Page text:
Where’s our bailout? That’s what some African leaders are saying as the deadly COVID-19, thought to have originated in a “wet market” in the Chinese city of Wuhan, sweeps across the continent, killing people and strangling already fragile economies.
In a widely published opinion piece, Obiageli “Oby” Ezekwesili, a former Nigerian Cabinet minister and former vice president of the World Bank, argued that China should write off roughly $145 billion that its government loaned to African countries between 2000 and 2017.
In Africa, an estimated 20 million jobs are at risk as a result of the COVID-19 pandemic and the economic difficulties it has created. Across the continent, mandatory lockdowns are forcing businesses to close, causing economies to contract.
“The economic shock has been caused by a crisis that emerged from China,” Ezekwesili wrote. “It is one that has badly reduced the opportunity Africa would otherwise have had to lift hundreds of millions out of poverty and reduce inequalities.”
Ezekwesili further charged that China “failed to transparently and effectively manage this global catastrophe.”
Her thoughts are echoed by Ghana’s finance minister.
“My feeling is that China has to come on stronger,” Ken Ofori-Atta said in a Reuters report. “African debt to China is $145 billion or so, over $8 billion of payments is required this year. So that needs to be looked at.”
Much of Africa’s debt to China is related to the sprawling One Belt, One Road (OBOR) project, aimed at expanding trade by building roads, railways and ports. China lists 39 African countries on its official Belt and Road website, ranging geographically from Tunisia to South Africa.
There is no official figure for total Chinese investment into Africa, but a recent estimate from the China Africa Research Initiative at Johns Hopkins University puts the total at about $5 billion per year.
From 2000 to 2017, the Chinese government, banks and contractors signed $146 billion in loan commitments to African governments and their state-owned enterprises, according to a recent report by the initiative. Angola is the top recipient of Chinese loan commitments at $43 billion over 17 years.
Chinese loans to poorer countries are widely denounced as predatory.
Harvard Business Review recently reported that China has extended “many more loans to developing countries than previously known,” due to a lack of data and transparency. That has resulted in a “hidden debt” problem, meaning “that debtor countries and international institutions alike have an incomplete picture on how much countries around the world owe to China and under which conditions.”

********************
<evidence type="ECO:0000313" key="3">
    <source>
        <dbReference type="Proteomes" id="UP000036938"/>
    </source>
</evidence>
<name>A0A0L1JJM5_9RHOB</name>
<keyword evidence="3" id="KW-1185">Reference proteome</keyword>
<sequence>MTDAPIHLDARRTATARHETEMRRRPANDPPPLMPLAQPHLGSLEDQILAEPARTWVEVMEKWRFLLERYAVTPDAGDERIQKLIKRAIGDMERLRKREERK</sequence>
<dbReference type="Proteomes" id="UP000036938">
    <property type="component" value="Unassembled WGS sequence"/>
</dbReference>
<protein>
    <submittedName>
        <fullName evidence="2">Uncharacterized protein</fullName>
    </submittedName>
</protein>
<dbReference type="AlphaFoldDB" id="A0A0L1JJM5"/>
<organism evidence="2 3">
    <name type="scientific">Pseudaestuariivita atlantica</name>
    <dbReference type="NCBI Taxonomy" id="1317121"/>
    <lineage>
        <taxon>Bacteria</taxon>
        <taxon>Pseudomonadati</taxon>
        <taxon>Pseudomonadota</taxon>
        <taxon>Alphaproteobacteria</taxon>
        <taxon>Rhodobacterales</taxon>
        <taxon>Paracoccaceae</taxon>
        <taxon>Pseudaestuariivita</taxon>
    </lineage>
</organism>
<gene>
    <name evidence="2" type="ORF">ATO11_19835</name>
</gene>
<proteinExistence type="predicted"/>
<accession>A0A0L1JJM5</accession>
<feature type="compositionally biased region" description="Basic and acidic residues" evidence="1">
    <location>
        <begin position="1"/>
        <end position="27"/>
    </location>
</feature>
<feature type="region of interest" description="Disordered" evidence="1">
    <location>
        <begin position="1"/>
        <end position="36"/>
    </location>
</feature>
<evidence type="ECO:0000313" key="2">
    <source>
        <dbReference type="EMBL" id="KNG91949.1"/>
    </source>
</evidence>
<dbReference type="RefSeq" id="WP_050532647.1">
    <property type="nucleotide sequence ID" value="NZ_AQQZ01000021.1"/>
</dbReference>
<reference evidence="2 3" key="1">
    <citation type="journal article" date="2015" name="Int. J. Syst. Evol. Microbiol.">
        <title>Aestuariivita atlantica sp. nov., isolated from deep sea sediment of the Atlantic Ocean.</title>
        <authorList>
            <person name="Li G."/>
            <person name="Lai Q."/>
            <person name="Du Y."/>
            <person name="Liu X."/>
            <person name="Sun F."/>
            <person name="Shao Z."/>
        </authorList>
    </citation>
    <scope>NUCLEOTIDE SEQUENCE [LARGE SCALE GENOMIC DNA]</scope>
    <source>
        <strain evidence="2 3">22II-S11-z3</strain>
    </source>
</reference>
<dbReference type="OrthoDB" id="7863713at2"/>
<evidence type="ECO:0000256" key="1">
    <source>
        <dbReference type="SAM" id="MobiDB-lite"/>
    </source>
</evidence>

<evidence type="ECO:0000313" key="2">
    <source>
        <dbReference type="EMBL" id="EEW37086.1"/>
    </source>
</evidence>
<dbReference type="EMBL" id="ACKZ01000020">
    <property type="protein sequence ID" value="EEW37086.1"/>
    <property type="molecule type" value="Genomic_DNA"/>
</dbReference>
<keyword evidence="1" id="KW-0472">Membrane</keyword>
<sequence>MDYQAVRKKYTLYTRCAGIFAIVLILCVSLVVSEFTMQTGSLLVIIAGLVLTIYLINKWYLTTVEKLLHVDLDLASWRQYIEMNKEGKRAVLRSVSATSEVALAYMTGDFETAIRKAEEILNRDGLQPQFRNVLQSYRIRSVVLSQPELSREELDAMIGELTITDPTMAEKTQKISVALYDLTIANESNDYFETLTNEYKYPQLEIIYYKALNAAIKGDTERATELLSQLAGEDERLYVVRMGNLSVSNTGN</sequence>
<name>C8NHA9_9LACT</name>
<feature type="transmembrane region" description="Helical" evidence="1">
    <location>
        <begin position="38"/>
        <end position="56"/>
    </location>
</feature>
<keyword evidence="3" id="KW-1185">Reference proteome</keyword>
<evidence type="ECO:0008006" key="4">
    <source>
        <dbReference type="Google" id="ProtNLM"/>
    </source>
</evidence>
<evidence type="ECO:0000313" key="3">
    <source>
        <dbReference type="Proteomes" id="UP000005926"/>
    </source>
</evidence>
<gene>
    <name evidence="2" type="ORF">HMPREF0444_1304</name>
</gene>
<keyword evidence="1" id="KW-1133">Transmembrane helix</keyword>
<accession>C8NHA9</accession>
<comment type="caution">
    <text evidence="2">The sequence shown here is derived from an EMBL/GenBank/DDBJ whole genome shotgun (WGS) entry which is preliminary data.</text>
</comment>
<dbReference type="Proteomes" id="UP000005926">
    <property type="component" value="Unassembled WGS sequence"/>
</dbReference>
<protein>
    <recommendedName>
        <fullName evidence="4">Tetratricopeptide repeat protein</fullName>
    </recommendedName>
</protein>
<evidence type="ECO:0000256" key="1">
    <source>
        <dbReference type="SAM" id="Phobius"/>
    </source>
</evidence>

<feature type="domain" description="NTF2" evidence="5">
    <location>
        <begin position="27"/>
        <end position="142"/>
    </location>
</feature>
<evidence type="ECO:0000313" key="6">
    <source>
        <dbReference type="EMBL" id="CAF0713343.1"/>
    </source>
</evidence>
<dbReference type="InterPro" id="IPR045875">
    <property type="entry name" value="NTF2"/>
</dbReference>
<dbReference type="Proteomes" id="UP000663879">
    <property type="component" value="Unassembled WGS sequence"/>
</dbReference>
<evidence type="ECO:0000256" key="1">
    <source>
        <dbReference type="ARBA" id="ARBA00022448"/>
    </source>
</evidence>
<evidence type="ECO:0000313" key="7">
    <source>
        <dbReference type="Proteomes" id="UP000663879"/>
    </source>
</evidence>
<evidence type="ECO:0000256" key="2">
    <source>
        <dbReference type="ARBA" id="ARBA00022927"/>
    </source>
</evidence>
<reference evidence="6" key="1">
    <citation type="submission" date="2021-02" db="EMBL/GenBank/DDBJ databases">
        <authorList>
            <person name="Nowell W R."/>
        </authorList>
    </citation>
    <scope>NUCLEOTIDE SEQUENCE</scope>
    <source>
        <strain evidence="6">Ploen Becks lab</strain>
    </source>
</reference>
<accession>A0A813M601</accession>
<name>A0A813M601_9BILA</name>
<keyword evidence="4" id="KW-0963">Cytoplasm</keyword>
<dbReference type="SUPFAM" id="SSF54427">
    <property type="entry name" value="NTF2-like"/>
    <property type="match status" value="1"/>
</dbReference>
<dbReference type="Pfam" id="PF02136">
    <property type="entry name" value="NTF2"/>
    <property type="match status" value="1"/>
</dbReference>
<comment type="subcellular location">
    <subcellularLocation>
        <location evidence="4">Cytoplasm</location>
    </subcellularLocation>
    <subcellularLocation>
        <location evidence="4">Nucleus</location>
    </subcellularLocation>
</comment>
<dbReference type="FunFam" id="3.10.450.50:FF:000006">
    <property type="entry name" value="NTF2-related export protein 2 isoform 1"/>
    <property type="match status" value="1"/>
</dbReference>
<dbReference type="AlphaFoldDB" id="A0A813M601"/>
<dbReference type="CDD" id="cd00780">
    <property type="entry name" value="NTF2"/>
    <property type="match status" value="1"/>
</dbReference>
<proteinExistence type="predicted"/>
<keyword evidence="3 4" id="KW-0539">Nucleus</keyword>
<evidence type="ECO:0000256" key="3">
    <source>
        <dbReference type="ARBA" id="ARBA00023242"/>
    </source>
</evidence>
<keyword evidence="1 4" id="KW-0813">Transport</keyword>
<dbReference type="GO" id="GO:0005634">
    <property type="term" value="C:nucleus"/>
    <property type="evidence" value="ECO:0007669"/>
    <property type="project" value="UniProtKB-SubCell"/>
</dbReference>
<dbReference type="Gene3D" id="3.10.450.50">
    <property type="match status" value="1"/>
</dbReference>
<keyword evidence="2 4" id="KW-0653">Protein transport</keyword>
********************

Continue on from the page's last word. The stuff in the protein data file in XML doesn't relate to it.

In total, the Chinese state and its subsidiaries have lent $1.5 trillion in direct loans and trade credits to more than 150 countries. A dozen countries owe debt of at least 20% of their nominal gross domestic product to China, including Djibouti, Niger, the Republic of the Congo and Zambia.
“The biggest concern is that several African countries will be left with huge debts and grandiose infrastructure that they cannot maintain and run profitably,” said Obert Hodzi, an international relations expert at the University of Helsinki in Finland. “I liken it to borrowing money to buy a Tesla when you don’t have adequate access to electricity.”
Hodzi told the South China Morning Post that the Addis Ababa-Djibouti and Mombasa-Nairobi railways were examples of huge projects financed by Chinese loans that were not sustainable, forcing African governments to seek further Chinese assistance.
As African debts to China mount, many businesses on the continent are suffering huge financial losses. African airlines are expected to lose $6 billion in revenue this year due to flight restrictions to stem the spread of COVID-19, which has infected more than 64,000 people on the continent and killed almost 2,300.
The Economic Commission for Africa has warned that the pandemic crisis could mean a $65 billion revenue loss as crude oil prices plummet. In Nigeria alone the pandemic could reduce total exports of crude oil in 2020 by $14 billion. Africa also could lose $101 billion in revenue from exported fuels this year.
Chinese reaction to the opinion piece by Ezekwesili indicates that the communist nation has no intention of paying reparations to Africa or to the scores of governments across the world calling for compensation. A rebuttal to Ezekwesili printed in The Guardian said her remarks “make no sense at all.”
In response, Ezekwesili said Chinese officials “failed to adhere to basic scientific and research transparency in the critical early days of the COVID-19 outbreak in Wuhan” and must “accept responsibility with humility.” Part of that responsibility, she argues, is to erase nearly $145 billion in loan debt.
“Following this debt cancellation, an international consortium made up of the G20, China, African Union Commission and global institutions like the United Nations, World Bank and IMF [International Monetary Fund] should be constituted to assess the full extent of damages and the compensation due,” she said.